Today's Headlines and Commentary

Raffaela Wakeman
Thursday, September 1, 2011, 12:46 PM
I'm in the process of collecting and posting reviews of and commentary on Vice President Dick Cheney's book that will be of interest to Lawfare readers.

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I'm in the process of collecting and posting reviews of and commentary on Vice President Dick Cheney's book that will be of interest to Lawfare readers. If you have found noteworthy ones, please send them to me at Reuters reports that the Obama administration is in the process of selling Global Hawk drones to South Korea. As Ben noted yesterday, Peter Finn and Julie Tate at the Washington Post have the scoop on information coming out of court documents from a Hudson, NY court house concerning the CIA's Rendition program. The documents have been made available because of a billing dispute between contractors:
On Aug. 12, 2003, a Gulfstream IV aircraft carrying six passengers took off from Dulles International Airport and flew to Bangkok with fueling stops in Cold Bay, Alaska, and Osaka, Japan. Before it returned four days later, the plane also touched down in Afghanistan, Sri Lanka, the United Arab Emirates and Ireland. As these unusual flights happened, U.S. officials took custody of an Indonesian terrorist, Riduan Isamuddin, who had been captured in Thailand and would spend the next three years being shuttled among secret prisons operated by the CIA.
The Gulfstream IV’s itinerary, as well as the $339,228.05 price tag for the journey, are among the details of shadowy CIA flights that have emerged in a small Upstate New York courthouse in a billing dispute between contractors. The court documents offer a rare glimpse of the costs and operations of the controversial rendition program.
For all the secrecy that once surrounded the CIA program, a significant part of its operation was entrusted to very small aviation companies whose previous experience involved flying sports teams across the country.
Adam Zagorin at Time's Battleland Blog writes on this developing story here, the Guardian covers it here, and Stephen Braun at the AP also has a brief story on this topic. Over at the Politico, Josh Gerstein reports that Jeffrey Sterling, the CIA officer indicted last year for allegedly leaking intelligence regarding a CIA effort to sabotage the Iranian nuclear program, has filed a request for more information about other potential sources of the leak, including the Senate Select Committee on Intelligence's General Counsel at the time, Vicki Divoll. Sterling's lawyers suggest that Divoll was fired from the Committee for leaking information to the New York Times, which Divoll, who was also a lawyer for the CIA and the Clinton White House, denies. In its most recent annual report on terrorism, the State Department finds that Pakistan is not capable of prosecuting terror suspects (reporting that 3 out of 4 suspects are aquitted). The Telegraph's Dean Nelson writes on the results of the report. Doug Johnson at PBS's blog The Rundown reports on how the drone strike that killed al Qaeda's second in command last week is increasing animosity between the U.S. and Pakistan, and the disagreement over the number of civilian deaths from drone attacks. Micah Zenko of the Council on Foreign Relations writes on on whether or not the U.S. overuses drones in warfare. Scott Shane at the Times covers Wikileaks' most recent release of diplomatic cables, in which it did not redact the names of sources needing special protection, diplomats, and government officials concerned that may put them in danger.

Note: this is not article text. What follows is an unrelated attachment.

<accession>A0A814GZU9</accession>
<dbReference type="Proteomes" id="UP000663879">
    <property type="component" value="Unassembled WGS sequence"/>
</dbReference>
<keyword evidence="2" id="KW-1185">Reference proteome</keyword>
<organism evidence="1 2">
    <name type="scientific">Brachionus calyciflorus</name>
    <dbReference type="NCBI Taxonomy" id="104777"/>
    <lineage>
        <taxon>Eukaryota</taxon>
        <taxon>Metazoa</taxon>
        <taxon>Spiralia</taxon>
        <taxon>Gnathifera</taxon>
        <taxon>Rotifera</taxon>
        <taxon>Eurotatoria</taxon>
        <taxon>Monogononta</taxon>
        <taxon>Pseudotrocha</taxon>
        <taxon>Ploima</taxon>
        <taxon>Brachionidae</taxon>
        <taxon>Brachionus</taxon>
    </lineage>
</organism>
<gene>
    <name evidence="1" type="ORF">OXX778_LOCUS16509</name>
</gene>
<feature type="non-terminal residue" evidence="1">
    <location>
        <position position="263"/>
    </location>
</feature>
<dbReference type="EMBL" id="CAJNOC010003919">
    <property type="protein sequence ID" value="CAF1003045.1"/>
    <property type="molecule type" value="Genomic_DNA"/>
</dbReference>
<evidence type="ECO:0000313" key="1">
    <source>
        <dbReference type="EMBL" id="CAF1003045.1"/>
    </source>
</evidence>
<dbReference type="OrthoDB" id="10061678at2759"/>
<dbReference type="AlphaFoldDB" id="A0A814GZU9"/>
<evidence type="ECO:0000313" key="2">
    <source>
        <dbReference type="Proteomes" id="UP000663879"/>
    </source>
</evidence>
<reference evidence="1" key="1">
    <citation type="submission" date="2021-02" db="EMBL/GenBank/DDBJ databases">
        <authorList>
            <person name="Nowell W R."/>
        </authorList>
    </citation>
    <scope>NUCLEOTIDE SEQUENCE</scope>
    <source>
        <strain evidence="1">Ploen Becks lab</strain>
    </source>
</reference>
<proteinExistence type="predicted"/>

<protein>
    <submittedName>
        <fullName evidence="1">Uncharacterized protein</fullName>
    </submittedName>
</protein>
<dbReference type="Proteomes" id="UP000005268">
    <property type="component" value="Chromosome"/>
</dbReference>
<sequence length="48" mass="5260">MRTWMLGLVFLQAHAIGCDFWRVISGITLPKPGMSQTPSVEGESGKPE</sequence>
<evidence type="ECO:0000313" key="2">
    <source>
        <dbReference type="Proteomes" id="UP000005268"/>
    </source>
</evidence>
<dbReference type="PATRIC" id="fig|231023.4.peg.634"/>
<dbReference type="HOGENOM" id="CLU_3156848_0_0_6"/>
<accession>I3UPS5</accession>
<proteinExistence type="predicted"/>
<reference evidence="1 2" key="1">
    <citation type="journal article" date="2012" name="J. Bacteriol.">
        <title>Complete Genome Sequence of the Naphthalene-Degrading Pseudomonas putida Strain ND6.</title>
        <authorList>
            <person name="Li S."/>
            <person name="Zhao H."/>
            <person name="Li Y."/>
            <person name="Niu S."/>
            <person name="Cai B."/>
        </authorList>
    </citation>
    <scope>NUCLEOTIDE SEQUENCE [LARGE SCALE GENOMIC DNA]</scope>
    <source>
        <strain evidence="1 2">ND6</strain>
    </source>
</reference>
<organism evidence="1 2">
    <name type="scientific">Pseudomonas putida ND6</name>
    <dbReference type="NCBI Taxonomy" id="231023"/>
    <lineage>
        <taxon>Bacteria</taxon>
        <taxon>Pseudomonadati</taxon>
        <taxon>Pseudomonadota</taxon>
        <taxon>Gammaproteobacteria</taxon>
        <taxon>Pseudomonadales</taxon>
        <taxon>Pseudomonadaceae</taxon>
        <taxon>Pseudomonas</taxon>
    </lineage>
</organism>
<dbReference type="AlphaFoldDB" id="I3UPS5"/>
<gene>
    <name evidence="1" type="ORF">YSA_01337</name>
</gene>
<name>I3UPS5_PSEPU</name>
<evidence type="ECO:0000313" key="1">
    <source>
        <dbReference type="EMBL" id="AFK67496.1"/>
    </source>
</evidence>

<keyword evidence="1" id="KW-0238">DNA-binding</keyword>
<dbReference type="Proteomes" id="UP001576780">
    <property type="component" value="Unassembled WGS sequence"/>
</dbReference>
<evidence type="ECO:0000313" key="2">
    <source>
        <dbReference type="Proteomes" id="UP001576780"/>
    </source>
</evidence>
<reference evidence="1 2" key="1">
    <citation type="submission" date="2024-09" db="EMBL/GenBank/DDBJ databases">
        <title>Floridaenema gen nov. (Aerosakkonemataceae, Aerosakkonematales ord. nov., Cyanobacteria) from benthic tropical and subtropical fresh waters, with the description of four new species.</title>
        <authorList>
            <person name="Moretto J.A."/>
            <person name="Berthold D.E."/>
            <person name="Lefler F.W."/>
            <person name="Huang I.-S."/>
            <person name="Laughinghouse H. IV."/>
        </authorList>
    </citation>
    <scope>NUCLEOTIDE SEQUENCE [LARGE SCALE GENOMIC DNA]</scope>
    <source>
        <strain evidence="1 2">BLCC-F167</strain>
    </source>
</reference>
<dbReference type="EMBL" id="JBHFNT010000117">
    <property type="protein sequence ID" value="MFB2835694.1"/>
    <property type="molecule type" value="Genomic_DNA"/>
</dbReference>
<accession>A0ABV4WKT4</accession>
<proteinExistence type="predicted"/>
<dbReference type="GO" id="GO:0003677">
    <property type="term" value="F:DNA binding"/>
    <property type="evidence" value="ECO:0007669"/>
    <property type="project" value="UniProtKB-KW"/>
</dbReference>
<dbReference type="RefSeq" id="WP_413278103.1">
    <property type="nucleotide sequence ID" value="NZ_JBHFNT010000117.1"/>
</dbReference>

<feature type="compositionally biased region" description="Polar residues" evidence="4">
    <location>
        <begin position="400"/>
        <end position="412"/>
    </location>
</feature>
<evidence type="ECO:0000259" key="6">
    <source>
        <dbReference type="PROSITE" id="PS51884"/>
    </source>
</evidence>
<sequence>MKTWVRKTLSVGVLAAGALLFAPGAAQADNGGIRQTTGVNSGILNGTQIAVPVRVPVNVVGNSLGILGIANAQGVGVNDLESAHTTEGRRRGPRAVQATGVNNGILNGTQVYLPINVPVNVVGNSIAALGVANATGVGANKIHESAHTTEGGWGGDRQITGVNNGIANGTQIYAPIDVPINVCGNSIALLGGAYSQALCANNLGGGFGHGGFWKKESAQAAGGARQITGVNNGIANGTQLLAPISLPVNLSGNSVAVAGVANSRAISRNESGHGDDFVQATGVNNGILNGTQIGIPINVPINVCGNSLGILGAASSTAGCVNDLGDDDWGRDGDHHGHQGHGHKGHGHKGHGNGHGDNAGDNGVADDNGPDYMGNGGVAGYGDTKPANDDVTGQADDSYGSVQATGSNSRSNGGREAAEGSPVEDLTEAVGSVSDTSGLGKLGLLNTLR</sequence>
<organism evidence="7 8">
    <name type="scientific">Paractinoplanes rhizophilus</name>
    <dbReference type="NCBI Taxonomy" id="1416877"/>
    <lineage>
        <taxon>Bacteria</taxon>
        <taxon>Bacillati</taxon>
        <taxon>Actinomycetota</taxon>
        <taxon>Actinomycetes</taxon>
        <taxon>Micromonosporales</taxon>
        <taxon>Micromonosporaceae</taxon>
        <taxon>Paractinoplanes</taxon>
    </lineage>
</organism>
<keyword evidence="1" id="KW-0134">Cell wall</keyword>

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Raffaela Wakeman is a Senior Director at In-Q-Tel. She started her career at the Brookings Institution, where she spent five years conducting research on national security, election reform, and Congress. During this time she was also the Associate Editor of Lawfare. From there, Raffaela practiced law at the U.S. Department of Defense for four years, advising her clients on privacy and surveillance law, cybersecurity, and foreign liaison relationships. She departed DoD in 2019 to join the Majority Staff of the House Permanent Select Committee on Intelligence, where she oversaw the Intelligence Community’s science and technology portfolios, cybersecurity, and surveillance activities. She left HPSCI in May 2021 to join IQT. Raffaela received her BS and MS in Political Science from the Massachusetts Institute of Technology in 2009 and her law degree from Georgetown University Law Center in 2015, where she was recognized for her commitment to public service with the Joyce Chiang Memorial Award. While at the Department of Defense, she was the inaugural recipient of the Office of the Director of National Intelligence’s General Counsel Award for exhibiting the highest standards of leadership, professional conduct, and integrity.

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